COPENHAGEN, Aug 10 (Reuters) – Novo Nordisk (NOVOb.CO) hopes to show additional health benefits from taking its hugely popular drug Wegovy, apart from losing weight and cutting the risk of heart disease, its drug development executive told Reuters on Thursday.
The Danish drugmaker this week published headline results from its major SELECT trial, which showed that the weekly injection decreased the risk of heart attacks and strokes by 20%.
The company said it will seek regulatory approval to have the cardiovascular benefit added to the drug’s label. Wegovy can help patients to shed 15% of their weight alongside diet and exercise changes.
Further analysis of the results from the five-year trial, which included more than 17,000 patients, may also reveal more health benefits in areas such as kidney disease, heart failure and risk of hospitalisation.
“We are looking at a wide number of co-morbidities to obesity,” executive vice president of development Martin Holst Lange told Reuters, referring to other diseases that may be associated with being overweight.
Showing a medical benefit is a big boost for Novo’s hopes of moving Wegovy beyond its image as a lifestyle drug. The data may help persuade insurers in the United States and cost-conscious health authorities in Europe to cover its cost for a wider range of patients. It costs $1,300 a month in the U.S..
Novo on Thursday hiked its full-year outlook on the back of better-than-expected sales of its highly-effective diabetes and obesity drugs Ozempic and Wegovy, which are based on the same active ingredient, semaglutide.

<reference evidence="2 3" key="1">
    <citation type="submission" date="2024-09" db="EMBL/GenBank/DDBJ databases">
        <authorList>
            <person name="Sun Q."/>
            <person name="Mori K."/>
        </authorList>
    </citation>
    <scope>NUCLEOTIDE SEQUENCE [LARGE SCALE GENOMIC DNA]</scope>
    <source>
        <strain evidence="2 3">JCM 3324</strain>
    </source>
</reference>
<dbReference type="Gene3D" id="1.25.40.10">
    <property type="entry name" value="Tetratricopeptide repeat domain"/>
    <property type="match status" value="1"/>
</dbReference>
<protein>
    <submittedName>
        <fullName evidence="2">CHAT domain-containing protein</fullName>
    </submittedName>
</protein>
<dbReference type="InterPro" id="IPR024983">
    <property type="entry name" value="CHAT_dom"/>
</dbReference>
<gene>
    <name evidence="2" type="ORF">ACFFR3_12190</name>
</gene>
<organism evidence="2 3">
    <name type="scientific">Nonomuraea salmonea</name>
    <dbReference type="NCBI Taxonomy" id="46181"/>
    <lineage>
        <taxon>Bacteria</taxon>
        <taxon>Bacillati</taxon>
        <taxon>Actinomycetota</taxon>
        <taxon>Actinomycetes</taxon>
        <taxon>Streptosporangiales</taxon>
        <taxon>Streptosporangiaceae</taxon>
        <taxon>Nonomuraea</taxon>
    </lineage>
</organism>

“We’ll also look at all-cause mortality. We’ll look at heart failure. We’ll look at kidney disease. And we’ll also look at … risk of hospitalisation, days in hospital,” Lange said.
Semaglutide already helps lower blood pressure, cholesterol and inflammation, Lange said, creating a “holistic picture of the benefits that we potentially see with semaglutide”.
The trial results will most likely be presented at the American Heart Association conference in Philadelphia in November, Lange added.
Novo will also follow participants from the SELECT trial for years to come to investigate whether patients, that have been treated with Wegovy, have a lower risk of developing diabetes after ending treatment.
“If we see data to suggest that patients on semaglutide have had … a lower risk of developing diabetes than patients on placebo, then we can have a dialogue with the regulatory authorities if those data are sufficient to give a claim on delay of diabetes,” Lange said.
Reporting by Nikolaj Skydsgaard;
Editing by Josephine Mason, Kirsten Donovan
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